Lo-Fi Hip-Hop? That really seems the best way to describe Gonjasufi's debut album, A Sufi and A Killer, presumably titled as such because of left field producer the Gaslight Killer's large contribution to the beats (the rest provided by Flying Lotus and Mainframe). Gonjasufi (born Sumach Ecks) brings an impossibly broad variety of influences to the table, with tons to digest from soul and doo-wop to dubstep, world, and ambient, all prcoessed through a low, crackling psychedelia. It's a truly unique experience, and while I'm hardly a vinyl enthusiast, it's one of those few albums which leaves me wondering how it would sound in the format.
With the exception of She Gone, which is by far the most immediately accessible song here, and the Mainframe produced Candylane and Holidays (the former giving a clean, pure disco vibe that barely fits in with the other tracks), A Sufi and a Killer is unified by a charmingly muddled and almost dirty sound. The production almost buries Ecks' voice at times, as it is so understated and frail, and the roughness blends so easily into the soundscapes, but he still carries quite a presence nonetheless. His weathered vocals give an added abrasiveness to even the poppiest moments - particularly She Gone, which has an insulated early beatles-esque quality to it that gets ravaged by Ecks' distorted wails. He demolishes another sixties trademark in the following SuzieQ, skewering Fogerty styled pop rock with a heavily fuzzed out garage sound and a rapid, frantic flow.
Kowboyz and Indians and Duet serve as wonderful send-ups of Indian pop and funk, respectively. Duet is based in a simple funk rhythm slowed down and distorted, with a synthesizer weaving its way through each measure. Kowboyz nearly drowns Ecks with a loop of Indian singing, resulting in a track so delightfully bizarre that it's worth blaring even if just to get people to wonder what the hell you're listening to. The Eastern influence is also apparent in the sitar and worldy percussion of Klowds, which, with its deliberately grainy production, actually sounds like something from the sixties, or in the very least a unique take on a Ravi Shankar song. The strange echo-filled ending leads into Ageing, an introspective blues and western sounding track with Ecks giving the already fantastic vocal melody a bluesy wail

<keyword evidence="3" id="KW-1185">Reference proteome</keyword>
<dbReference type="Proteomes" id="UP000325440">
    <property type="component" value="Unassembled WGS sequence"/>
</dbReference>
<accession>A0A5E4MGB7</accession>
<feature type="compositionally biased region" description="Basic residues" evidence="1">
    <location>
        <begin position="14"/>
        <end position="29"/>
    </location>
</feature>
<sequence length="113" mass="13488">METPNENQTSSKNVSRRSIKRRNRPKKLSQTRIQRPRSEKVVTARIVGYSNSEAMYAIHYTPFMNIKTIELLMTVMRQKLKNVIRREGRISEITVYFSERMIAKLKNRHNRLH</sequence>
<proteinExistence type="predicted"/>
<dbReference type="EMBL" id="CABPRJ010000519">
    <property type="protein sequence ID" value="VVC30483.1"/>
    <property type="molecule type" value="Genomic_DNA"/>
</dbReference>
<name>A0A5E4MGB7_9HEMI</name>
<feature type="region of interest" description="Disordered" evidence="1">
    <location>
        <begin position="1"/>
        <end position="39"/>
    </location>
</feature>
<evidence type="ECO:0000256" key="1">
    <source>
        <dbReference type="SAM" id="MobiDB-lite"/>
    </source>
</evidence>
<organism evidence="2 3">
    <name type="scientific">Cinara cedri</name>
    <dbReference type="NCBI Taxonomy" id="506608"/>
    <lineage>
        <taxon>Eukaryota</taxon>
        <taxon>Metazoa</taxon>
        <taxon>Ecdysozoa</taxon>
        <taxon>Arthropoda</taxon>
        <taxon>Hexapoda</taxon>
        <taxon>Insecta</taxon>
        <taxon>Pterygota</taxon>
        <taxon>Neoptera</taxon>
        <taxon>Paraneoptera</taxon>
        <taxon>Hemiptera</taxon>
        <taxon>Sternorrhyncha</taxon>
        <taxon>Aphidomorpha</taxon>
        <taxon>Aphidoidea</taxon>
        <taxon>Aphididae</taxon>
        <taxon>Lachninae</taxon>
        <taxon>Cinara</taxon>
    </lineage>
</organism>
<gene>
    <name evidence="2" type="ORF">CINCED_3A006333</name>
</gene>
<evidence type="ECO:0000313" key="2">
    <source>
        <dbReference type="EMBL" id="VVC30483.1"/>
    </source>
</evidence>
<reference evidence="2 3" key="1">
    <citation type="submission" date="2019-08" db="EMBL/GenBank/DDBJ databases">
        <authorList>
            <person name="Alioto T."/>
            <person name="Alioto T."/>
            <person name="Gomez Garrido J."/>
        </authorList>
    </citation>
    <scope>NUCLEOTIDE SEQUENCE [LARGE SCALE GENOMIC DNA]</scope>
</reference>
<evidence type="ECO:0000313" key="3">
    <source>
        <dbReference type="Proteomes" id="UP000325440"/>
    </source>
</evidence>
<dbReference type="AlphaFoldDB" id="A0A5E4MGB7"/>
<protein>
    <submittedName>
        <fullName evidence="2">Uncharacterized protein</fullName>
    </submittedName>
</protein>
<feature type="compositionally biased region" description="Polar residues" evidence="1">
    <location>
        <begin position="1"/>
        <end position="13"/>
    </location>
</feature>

Some songs seem to embrace a bit of camp, as well. Stardustin' and Change seem almost as if they would be at home on the soundtrack to a seventies blaxploitation flick, while DedNd and the main hook from I've Given belongs in an old fashioned horror trailer. But while the whole of Sufi and a Killer is incredibly diverse, the deliberately lo-fi production along with Ecks' ragged voice, with his almost equally diverse delivery, keeps things together. This is textbook trip-out music, and the hour long running time breezes by. It might feel for longer though, if you've dropped enough shrooms... not that that would be a bad thing, of course.
Rarely is an album bursting with so many ideas, yet so wonderfully cohesive. Gonjasufi and the Gaslamp Killer have created something more unique than just about anything that has surfaced from the underground hip-hop scene in the last decade, and produced a near-perfect amalgam of a staggering amount of genres, many of which seem completely unrelated. Definitely a record you should hear at least once.